What is a TIF Procedure?

A TIF Procedure, or transoral incisionless fundoplication, is a simple intervention that repairs the gastroesophageal valve without surgery and treats conditions like acid reflux or GERD.

Benefits & Risks

The TIF procedure is a safe, minimally invasive procedure to solve reflux. Most patients can return home the same or following day and can resume most ordinary activities within a few days.

As with any procedure or treatment, side effects can occur. Please discuss any possible side effects with your doctor.

What to Expect

You will be given specific instructions to prepare for your TIF procedure.

Before your procedure, you will need to have an empty stomach. Your physician will request that you don’t eat or drink after midnight on the day of your procedure. Additionally, if you take any blood-thinning medication, your physician may request that you stop using for 3-5 days before the test.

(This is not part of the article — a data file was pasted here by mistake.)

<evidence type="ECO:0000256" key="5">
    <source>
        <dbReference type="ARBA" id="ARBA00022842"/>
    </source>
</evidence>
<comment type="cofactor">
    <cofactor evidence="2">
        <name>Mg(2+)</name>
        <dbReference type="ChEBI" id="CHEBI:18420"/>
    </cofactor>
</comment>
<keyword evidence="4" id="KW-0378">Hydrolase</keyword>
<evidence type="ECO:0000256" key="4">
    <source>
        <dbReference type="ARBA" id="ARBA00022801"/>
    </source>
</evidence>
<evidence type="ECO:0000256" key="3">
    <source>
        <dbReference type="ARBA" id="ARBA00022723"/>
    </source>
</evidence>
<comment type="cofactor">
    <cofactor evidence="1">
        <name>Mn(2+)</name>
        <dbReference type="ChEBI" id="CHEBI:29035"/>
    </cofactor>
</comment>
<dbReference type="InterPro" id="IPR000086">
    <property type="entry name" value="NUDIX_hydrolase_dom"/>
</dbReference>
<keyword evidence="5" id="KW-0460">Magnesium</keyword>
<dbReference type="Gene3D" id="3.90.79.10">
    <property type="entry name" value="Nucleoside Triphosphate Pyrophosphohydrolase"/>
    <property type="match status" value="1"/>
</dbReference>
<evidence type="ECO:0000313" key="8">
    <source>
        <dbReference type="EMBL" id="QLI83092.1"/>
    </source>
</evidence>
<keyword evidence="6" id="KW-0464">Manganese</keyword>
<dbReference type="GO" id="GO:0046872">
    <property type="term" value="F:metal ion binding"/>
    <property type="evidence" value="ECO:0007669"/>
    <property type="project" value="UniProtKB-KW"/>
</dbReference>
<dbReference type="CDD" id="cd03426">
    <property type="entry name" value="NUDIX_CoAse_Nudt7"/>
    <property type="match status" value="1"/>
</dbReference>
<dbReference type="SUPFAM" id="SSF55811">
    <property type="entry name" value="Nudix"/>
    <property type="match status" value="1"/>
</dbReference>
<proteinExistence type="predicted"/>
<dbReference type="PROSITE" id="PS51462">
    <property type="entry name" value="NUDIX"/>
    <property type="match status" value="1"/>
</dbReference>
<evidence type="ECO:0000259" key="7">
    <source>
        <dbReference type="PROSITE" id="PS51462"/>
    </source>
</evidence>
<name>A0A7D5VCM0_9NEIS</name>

The TIF procedure is performed under general anesthesia and takes less than an hour. During the procedure, your doctor will guide an EsophyX device with an endoscope through the mouth, esophagus, and into the stomach. The EsophyX device reconstructs the antireflux valve by wrapping the upper portion of the stomach (fundus) around the damaged lower portion of the esophagus. It's then secured with polypropylene fasteners (fundoplication). Your doctor will leave fasteners in place to secure the newly constructed valve while you heal. There’s no need to remove them as the body heals around them.

After the procedure, expect minor discomfort in the shoulder, stomach, chest, nose, or throat for up to seven days. Your doctor can prescribe medications for pain and nausea management. Your doctor will also typically recommend following a modified diet and limited activity.

Learn more about TIF Procedure

Men and Esophageal Cancer

According to the Salgi Esophageal Cancer Research Foundation, esophageal cancer is among the fastest growing and deadliest cancers in the United States. Statistically, men are 3 to 4 times more likely than women to be diagnosed with esophageal cancer.

Read Article